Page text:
Another attack came during the day and a special meeting was called to determine the validity of the truce. When one soldier died in the infirmary, the General called off the combat troop.

            Misha sat with her team, awaiting orders. From their position in the hall, Misha could see out the door, to the metal gate and into the forest. She swore she saw movement in the trees. Standing, she walked over the entrance and peered across the street and through the iron fence.

            “You aren’t going out there,” Aaron said, coming up behind her.

            “I think I should,” she said, turning to him. “If this truce is going to hold, we’ve got to have some trust. There should be some sort of emissary —”

            “Maybe,” he said. “But not you.”

            “It’s safest for me to go! You saw Roman —”

            Aaron shook his head. “You’re not going.”

            The General suspended all combat troops indefinitely. The following day, another scout was found dead and the General suspended all exploratory missions as well. The next day, Misha asked to become an ambassador to the Stone City. The General fired her.

            The next week passed with the military in turmoil. Not, of course, that Misha would have known. She spent the next four days inside her apartment, unpacking boxes she’d never touched before and organizing the things she never used. At the base, soldiers were working to combat an outbreak of hostile behavior — as well as locate the files and forms generally provided by Misha.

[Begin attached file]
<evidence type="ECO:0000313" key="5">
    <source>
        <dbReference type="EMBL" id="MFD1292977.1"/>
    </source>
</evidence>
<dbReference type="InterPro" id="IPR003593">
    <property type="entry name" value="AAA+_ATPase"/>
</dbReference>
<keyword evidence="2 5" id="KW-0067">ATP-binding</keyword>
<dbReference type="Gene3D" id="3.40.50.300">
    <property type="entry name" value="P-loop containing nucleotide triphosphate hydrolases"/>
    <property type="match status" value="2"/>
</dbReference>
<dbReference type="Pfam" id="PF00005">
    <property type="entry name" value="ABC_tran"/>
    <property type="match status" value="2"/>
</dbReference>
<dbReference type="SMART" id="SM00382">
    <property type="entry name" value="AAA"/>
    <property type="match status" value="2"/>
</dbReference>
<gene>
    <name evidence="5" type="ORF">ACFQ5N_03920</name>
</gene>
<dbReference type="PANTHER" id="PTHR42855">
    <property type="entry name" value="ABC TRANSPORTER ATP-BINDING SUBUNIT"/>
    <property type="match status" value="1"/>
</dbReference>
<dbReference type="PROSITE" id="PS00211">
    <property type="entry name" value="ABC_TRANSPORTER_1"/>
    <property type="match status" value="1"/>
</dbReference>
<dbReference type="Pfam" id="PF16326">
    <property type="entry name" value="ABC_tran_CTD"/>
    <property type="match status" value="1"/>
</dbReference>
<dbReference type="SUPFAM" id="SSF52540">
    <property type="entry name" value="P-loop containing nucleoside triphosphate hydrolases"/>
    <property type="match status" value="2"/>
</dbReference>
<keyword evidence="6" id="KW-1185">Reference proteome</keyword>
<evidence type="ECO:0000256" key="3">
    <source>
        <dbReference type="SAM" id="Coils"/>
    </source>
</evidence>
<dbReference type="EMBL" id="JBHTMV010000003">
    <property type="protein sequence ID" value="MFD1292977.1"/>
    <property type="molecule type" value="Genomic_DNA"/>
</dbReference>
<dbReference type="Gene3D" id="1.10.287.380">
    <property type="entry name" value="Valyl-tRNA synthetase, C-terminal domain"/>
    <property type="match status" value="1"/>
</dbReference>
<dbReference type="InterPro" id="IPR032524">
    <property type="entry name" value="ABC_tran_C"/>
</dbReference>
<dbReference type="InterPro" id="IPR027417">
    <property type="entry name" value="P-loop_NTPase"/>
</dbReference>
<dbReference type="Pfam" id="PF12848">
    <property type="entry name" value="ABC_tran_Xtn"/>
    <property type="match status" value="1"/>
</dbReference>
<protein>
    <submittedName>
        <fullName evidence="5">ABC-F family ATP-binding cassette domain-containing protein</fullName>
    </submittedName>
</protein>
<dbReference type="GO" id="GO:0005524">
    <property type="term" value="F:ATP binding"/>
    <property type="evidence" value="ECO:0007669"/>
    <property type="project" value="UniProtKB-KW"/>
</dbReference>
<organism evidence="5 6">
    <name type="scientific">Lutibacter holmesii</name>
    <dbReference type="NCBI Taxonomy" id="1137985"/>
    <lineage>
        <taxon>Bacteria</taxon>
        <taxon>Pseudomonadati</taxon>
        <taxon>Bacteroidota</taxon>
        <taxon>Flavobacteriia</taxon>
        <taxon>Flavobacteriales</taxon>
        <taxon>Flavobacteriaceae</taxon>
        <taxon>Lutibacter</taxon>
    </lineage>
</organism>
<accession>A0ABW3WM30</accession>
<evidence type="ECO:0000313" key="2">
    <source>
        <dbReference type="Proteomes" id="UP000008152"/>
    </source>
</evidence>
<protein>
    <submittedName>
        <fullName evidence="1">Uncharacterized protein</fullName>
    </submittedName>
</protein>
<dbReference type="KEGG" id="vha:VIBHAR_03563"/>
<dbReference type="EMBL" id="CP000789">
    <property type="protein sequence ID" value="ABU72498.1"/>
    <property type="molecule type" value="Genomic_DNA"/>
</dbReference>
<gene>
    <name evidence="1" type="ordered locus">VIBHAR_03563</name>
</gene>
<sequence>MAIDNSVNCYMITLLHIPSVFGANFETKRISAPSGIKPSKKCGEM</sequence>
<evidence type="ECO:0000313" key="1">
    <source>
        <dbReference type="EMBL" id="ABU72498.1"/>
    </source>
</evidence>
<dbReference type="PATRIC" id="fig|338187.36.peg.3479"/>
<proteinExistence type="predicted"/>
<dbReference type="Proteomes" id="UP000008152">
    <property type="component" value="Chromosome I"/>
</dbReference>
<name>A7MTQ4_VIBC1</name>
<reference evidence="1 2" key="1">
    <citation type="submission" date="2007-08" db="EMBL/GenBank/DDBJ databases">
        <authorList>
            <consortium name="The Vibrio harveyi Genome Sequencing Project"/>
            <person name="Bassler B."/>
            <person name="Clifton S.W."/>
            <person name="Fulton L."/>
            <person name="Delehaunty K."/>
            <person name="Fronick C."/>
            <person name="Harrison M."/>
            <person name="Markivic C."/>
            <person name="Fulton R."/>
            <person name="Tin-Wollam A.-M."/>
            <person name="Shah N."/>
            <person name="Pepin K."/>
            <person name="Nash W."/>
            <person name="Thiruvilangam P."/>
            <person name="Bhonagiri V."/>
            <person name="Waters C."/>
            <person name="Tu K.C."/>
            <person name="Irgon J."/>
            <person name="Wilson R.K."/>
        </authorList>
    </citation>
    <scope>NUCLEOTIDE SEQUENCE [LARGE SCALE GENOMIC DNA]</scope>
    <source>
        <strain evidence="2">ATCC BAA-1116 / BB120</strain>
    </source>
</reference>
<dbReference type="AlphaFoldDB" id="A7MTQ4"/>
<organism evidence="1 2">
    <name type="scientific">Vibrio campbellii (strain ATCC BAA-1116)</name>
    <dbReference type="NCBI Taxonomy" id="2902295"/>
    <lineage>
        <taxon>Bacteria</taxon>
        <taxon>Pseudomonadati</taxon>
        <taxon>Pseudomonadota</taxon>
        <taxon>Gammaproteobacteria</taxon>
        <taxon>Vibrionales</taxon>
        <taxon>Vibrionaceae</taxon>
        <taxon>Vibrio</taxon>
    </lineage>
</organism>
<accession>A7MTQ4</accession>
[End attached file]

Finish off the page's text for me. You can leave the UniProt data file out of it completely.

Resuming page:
On the fourth night, he came.

            Misha was arranging books she had never read on a bookshelf when she heard the door open. She turned to see Roman, looking distraught.

            “Kennedy,” he said. She nodded. “I thought — I heard....”

            “That I’d been let go?” she asked, standing up and brushing dust off her pajama bottoms. “It’s true.”

            “Thank God,” he said, closing his eyes.

Misha narrowed hers. “I’m not quite as happy about it.”

He shook his head.  “I thought that you might have been caught in one of the skirmishes--”

            Her face froze. “What skirmishes?”

            Roman hesitated, but explained the events of the past few days. Misha’s eyes widened. She moved towards the phone. “I’ve got to —”

            Roman flashed next to her and caught her outstretched hand. “Don’t call them.”


            “You don’t work for them anymore.”

            “If I don’t, my friends will die.”

            “We had a truce, Kennedy,” Roman said. His eyes were pleading. “I can’t keep that truce if your friends keep attacking my people.” 

            Misha snatched her hand back. “My friends attackingyourpeople?” She took a step away from him. “Do you know how many of those friends have died at the hands of your soldiers?”

            “Too many, I know. But — please.” Roman looked up with clear eyes. Misha had always thought his eyes were black, but now she saw they were the darkest blue. “My friends are dying too.”

            Misha’s voice was soft. “I can’t help you win this war. People I know— people Ilove —are being attacked.”

            He looked at her levelly, but his voice was as soft as hers. “The attacks are coming from both sides, Kennedy.”

            “I’ve been attacked.”

            Roman closed his eyes and exhaled. He took the final step towards her. “And for that, I am sorry.  I tried to prevent it when I could.”

            Misha furrowed her eyebrows.

            “‘The Stone City?’” he reminded her, using a tone that suggested he found their nickname unimaginative. “You can’t think that was all luck.”

            “No,” Misha said, shaking her head. She began to think back to all her previous missions and battles. She hadn’t been attacked since their expedition to the palace — when she had met Roman for the first time.